MESSIANIC MISUNDERSTANDING (JN 18,PS 25)
Jesus answered, “My kingdom is not of this world. If my kingdom were of this world,my servants would have been fighting, that I might not be delivered over to the Jews. But my kingdom is not from the world.” Then Pilate said to him, “So you are a king?” Jesus answered,“You say that I am a king. For this purpose I was born and for this purposeI have come into the world—to bear witness to the truth.Everyone who is of the truth listens to my voice.” (John 18:36-37 ESV)
When you read the different accounts in the gospels of Jesus' trial, you will notice the different strategies/accusations made against Jesus. At the home of the Jewish high priest, Caiaphas, he is questioned on a religious basis. They ask him about his teachings, his claims to be the Son of God, and his use of Messianic titles like Son of Man. They are enraged because they see him as a blasphemous false prophet.
When the Jews take Jesus before the Roman governor, Pilate, their claims against him turn political rather than religious. The Jews want Jesus to be killed, but cannot kill him themselves because of their laws. They also know that the Roman government is not concerned with religious squabbles, but they are concerned with treason and uprisings. The Jews paint Jesus as a religious zealot who does not honor Caesar.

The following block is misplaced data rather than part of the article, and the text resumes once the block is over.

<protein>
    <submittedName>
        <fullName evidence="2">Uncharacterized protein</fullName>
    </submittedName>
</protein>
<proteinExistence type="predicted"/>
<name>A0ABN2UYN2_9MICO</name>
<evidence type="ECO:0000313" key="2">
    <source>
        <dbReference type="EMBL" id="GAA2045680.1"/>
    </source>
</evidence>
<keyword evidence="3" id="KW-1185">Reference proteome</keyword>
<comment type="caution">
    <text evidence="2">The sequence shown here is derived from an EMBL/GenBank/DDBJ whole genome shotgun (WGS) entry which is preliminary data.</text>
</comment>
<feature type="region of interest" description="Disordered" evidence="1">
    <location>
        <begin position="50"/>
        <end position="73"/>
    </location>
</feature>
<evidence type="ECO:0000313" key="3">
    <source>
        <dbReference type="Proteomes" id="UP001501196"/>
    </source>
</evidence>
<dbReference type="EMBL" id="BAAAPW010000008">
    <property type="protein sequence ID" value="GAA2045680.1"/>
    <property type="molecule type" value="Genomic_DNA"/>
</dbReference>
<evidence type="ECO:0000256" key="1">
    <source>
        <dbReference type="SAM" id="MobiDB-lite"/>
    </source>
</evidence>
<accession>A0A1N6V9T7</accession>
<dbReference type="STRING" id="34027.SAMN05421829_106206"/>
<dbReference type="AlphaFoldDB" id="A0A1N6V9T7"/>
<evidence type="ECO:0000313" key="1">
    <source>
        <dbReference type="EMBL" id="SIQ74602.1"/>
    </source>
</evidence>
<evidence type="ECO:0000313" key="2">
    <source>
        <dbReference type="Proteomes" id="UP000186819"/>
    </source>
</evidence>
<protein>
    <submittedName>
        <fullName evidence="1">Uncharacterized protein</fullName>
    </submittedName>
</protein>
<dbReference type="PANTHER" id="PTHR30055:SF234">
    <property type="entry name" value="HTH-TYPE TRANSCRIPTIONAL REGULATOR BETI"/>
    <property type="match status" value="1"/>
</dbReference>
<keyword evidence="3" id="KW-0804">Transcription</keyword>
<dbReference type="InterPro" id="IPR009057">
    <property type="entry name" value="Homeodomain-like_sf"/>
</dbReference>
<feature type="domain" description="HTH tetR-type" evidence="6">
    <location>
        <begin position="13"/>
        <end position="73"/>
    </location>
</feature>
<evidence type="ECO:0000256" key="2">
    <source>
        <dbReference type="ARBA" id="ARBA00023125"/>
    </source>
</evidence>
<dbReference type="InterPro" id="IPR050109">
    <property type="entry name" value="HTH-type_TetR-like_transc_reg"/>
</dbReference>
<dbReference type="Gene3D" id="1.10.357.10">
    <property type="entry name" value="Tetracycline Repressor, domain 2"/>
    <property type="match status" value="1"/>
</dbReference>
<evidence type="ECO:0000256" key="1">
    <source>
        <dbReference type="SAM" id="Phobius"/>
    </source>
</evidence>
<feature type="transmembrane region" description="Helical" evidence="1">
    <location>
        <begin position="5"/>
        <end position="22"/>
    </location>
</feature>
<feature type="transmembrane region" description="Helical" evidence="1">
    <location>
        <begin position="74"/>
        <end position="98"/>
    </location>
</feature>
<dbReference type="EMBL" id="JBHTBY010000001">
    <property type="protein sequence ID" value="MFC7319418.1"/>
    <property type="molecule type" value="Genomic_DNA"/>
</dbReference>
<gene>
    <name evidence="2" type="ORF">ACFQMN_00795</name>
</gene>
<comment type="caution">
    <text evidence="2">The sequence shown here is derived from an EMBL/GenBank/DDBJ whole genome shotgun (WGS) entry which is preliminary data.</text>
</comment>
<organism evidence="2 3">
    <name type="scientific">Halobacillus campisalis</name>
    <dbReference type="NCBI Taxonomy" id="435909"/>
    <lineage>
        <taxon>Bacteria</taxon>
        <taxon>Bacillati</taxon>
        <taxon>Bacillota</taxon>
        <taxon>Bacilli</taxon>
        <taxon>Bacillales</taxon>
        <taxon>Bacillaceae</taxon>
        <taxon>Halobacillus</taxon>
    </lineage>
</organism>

Pilate is not so convinced of their claims against Jesus, and yet the fear of the people causes him to call for his crucifixion anyway. The Jews have succeeded in their mission, not even knowing that their sinful actions are the means through which God brought salvation to the world. The Jews did not recognize their Messiah.
The general expectation at the time of the Messiah was a warrior king who would come to free them from Roman oppression. This Jesus, a carpenter's son, uneducated, seemingly radical rabbi was not what they understood their promised savior to be. However, Jesus reveals his true purpose and corrects the wrong expectations when he is talking with Pilate.
The Jews wanted an earthly king to save them. Jesus' kingdom was and is not of this world. His Messiahship extends beyond a specific time in Jewish history. He came to reveal the truth about God and to fulfill the plan for the salvation of the world that had been prophesied of throughout Jewish history. Jesus was seen as lesser and weaker than what they perceived their Messiah to be. When in fact he was not only greater and more powerful than they anticipated, but THE greatest and THE most powerful - The God-man who would die for the sins of the world and rise from the dead to conquer it and prove himself true.
This is the Messiah that was beautifully unexpected, and praise God that he does not often give us what we expect. His plans are better than we can imagine, and this is what we celebrate this Sunday. We have a Messiah who is greater than a warrior king. He is the God of the world.
The other accounts of Jesus' trial: